St. Pete Beach, Florida is the southernmost barrier island on the Gulf Coast in Pinellas County, Florida and sea level rise is challenging its very existence.
Over the past seven years, the number of phone calls and e-mails received at the St. Pete Beach Department of Public Works expressing street flooding concerns has increased significantly. Many of our residents start out by saying something similar to, “I have lived here for many years, and I have never seen flooding as bad as this. What are you going to do about it?” That is a great question.
The good news is sea level rise and the associated increase in high tides is a slow-moving phenomenon. That gives planners and engineers time to assess the impacts and place mitigation projects in the Capital Improvement Program (CIP) over an extended time horizon. St. Pete Beach commissioned a comprehensive study in 2017. The results identified 37 locations where high tide flooding impacted a street intersection greater than 10 inches deep. Projects were prioritized, scoped and placed in the 5-year CIP program, and have been completed or are now in the planning, design, or construction stages.
As a first simple step, the city implemented a new policy during street rehabilitation projects. The policy is to protect the neighborhoods from bay-side flooding coming up through the outfall structures and inlets on the streets during high tides. Tide check valves protected by baffle boxes have been installed in over 35 stormwater outfall locations, extending flooding protection to the most vulnerable neighborhoods.
One issue is that if the tide check valve is closed to the high tide and there is a heavy rainstorm, the stormwater will back up on the street until the tide goes down and the head pressure of the stormwater is sufficient to force the tide check valve flap open. The trade-off is that there is fresh water on the street instead of salt water which is very damaging to the vehicle undercarriage.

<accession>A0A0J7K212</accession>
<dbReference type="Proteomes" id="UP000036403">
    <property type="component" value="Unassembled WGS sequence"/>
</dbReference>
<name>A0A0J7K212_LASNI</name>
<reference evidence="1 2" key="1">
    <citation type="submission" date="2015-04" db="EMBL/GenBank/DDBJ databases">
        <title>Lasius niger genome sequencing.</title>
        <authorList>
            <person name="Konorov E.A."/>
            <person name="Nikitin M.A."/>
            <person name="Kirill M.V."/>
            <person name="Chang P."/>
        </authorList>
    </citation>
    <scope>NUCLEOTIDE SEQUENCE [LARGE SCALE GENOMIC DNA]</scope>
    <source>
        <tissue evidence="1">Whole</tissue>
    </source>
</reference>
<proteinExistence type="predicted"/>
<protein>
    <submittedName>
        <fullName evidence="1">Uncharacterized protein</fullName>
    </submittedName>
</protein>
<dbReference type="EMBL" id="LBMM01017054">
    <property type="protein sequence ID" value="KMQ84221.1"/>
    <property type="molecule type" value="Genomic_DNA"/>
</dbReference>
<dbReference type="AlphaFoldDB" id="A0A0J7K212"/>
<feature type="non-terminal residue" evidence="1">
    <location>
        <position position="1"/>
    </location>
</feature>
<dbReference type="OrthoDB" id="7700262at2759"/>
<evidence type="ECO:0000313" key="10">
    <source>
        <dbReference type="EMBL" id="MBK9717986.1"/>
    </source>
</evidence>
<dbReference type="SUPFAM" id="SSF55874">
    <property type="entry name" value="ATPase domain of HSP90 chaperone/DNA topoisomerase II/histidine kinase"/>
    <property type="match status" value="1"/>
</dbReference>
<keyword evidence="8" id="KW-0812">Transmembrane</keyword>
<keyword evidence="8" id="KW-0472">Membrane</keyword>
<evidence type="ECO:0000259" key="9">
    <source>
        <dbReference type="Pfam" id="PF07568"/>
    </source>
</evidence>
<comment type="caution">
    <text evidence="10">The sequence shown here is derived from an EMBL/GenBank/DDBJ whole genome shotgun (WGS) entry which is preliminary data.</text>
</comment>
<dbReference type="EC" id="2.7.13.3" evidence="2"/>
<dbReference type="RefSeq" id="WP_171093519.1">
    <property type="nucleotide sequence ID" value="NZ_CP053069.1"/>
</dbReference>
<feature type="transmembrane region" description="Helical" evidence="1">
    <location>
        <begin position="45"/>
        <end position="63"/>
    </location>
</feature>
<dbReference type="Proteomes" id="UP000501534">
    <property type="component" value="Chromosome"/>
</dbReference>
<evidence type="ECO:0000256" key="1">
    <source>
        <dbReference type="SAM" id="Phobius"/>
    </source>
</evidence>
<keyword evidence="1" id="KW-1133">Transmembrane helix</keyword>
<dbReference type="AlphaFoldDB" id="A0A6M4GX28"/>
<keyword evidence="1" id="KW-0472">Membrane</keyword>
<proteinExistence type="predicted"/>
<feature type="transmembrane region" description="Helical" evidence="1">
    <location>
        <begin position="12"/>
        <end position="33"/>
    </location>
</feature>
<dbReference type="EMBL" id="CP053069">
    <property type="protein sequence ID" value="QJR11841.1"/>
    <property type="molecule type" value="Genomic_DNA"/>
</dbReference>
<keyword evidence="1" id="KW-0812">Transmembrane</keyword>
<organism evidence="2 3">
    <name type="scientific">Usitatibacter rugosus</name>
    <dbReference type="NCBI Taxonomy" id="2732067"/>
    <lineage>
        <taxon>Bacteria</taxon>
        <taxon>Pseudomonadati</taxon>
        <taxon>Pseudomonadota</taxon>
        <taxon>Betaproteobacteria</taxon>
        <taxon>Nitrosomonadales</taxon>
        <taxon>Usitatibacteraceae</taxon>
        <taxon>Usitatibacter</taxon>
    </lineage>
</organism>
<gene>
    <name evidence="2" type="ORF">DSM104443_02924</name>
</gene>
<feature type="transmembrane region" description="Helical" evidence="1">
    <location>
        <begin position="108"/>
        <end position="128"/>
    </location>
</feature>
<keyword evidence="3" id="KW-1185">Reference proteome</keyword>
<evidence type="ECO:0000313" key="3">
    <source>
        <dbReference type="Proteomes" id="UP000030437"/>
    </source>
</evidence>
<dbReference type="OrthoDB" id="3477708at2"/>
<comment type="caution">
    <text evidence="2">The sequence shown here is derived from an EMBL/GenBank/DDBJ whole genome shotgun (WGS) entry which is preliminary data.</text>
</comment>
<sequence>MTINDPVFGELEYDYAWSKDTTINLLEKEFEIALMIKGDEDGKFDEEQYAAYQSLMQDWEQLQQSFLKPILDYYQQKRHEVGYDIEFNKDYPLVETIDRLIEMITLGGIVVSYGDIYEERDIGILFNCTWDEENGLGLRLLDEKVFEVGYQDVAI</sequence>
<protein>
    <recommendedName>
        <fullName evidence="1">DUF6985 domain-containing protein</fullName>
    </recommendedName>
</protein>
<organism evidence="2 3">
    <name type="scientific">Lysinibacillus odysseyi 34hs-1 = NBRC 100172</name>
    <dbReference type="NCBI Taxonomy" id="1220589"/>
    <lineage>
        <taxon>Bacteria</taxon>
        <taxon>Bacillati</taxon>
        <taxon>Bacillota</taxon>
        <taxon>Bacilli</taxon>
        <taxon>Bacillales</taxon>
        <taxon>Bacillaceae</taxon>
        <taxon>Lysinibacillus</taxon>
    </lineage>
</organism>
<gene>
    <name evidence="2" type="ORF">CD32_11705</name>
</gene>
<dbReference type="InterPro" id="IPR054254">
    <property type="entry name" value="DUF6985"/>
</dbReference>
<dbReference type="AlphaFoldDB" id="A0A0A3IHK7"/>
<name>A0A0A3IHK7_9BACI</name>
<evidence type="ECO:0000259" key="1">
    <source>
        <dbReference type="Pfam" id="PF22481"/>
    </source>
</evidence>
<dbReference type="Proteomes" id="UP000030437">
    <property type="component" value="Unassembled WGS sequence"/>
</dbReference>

A lesson learned from the installation of tide check valves and baffle boxes is that we no longer place the valves at the outfall structure. Marine growth is quick to develop and the maintenance to keep the valves free to operate properly is significant. We are moving valves off the seawalls and back to the inlet structures in the street and installing larger access hatches for maintenance. The absence of constant saltwater nourishment and sunlight will slow marine growth and reduce our maintenance intervals.
For several neighborhoods, as the water continues to rise the majority of the conveyance pipe network will be underwater even at mid-tide. To counter that flooding activity the city is in design for the installation of pump stations to evacuate stormwater trapped behind the tide check valves.
Another step was to update the city code to reflect a five feet NAVD88 seawall cap elevation. This elevation was selected as part of a Tampa Bay regional analysis, and many of the local municipalities have adopted it. In the past two years, the city has elevated four of the 54 city-owned seawalls with plans in design for an additional four in FY23/24. With over 1,500 privately owned seawalls the city has allowed a lower cap elevation to be constructed as long as the seawall has the ability to be elevated at some point in the future. This is an effort to avoid unnecessary personal expense and avoid creating a gap-tooth approach in the neighborhoods. At some point in the future, we expect individual property owners to come to their own conclusion based on their personal experience that the time has come to elevate their seawall cap.
For all of the city’s efforts public education and feedback are critical elements of our planning and design efforts. Presentations during City Commission meetings, posting plans on the city website, attending Homeowner Association Meetings and hosting project planning meetings are all effective efforts. The public debate about the science and sources of climate change, sea level rise, and increasingly powerful and more frequent stormatic activities run the spectrum from belief to denial. For St. Pete Beach it doesn’t matter what our citizens believe. What matters is what they are experiencing and hopefully, through our engineering efforts at the city’s Department of Public Works, our citizens will observe we are doing our very best to implement flooding protection for the future.
Mike Clarke is the director of Public Works for the City of St. Pete Beach, Florida.